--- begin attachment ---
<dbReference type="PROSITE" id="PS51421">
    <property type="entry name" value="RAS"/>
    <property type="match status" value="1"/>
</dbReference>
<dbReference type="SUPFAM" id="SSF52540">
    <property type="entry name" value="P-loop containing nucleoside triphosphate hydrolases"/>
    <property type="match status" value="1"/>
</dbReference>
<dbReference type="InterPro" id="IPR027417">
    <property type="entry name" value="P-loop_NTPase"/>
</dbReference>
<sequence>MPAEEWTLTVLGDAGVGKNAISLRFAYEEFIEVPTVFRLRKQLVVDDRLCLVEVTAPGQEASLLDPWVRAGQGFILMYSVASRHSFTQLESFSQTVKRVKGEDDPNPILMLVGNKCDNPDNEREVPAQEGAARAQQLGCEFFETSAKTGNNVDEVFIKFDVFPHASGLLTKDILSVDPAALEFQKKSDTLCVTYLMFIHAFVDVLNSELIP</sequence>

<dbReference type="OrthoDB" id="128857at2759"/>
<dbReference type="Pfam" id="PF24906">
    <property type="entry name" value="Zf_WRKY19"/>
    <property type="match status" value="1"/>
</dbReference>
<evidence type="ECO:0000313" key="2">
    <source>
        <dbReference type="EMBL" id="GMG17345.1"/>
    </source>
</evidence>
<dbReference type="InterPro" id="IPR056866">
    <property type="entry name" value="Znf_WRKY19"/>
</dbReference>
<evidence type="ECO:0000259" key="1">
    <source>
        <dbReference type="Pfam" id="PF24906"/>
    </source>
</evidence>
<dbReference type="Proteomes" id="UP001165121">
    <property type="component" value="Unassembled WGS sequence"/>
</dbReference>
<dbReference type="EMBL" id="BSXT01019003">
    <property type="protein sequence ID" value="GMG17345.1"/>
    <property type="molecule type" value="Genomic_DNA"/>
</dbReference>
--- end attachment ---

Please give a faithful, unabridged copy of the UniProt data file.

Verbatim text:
<dbReference type="PROSITE" id="PS51421">
    <property type="entry name" value="RAS"/>
    <property type="match status" value="1"/>
</dbReference>
<dbReference type="SUPFAM" id="SSF52540">
    <property type="entry name" value="P-loop containing nucleoside triphosphate hydrolases"/>
    <property type="match status" value="1"/>
</dbReference>
<dbReference type="InterPro" id="IPR027417">
    <property type="entry name" value="P-loop_NTPase"/>
</dbReference>
<sequence>MPAEEWTLTVLGDAGVGKNAISLRFAYEEFIEVPTVFRLRKQLVVDDRLCLVEVTAPGQEASLLDPWVRAGQGFILMYSVASRHSFTQLESFSQTVKRVKGEDDPNPILMLVGNKCDNPDNEREVPAQEGAARAQQLGCEFFETSAKTGNNVDEVFIKFDVFPHASGLLTKDILSVDPAALEFQKKSDTLCVTYLMFIHAFVDVLNSELIP</sequence>

<dbReference type="OrthoDB" id="128857at2759"/>
<dbReference type="Pfam" id="PF24906">
    <property type="entry name" value="Zf_WRKY19"/>
    <property type="match status" value="1"/>
</dbReference>
<evidence type="ECO:0000313" key="2">
    <source>
        <dbReference type="EMBL" id="GMG17345.1"/>
    </source>
</evidence>
<dbReference type="InterPro" id="IPR056866">
    <property type="entry name" value="Znf_WRKY19"/>
</dbReference>
<evidence type="ECO:0000259" key="1">
    <source>
        <dbReference type="Pfam" id="PF24906"/>
    </source>
</evidence>
<dbReference type="Proteomes" id="UP001165121">
    <property type="component" value="Unassembled WGS sequence"/>
</dbReference>
<dbReference type="EMBL" id="BSXT01019003">
    <property type="protein sequence ID" value="GMG17345.1"/>
    <property type="molecule type" value="Genomic_DNA"/>
</dbReference>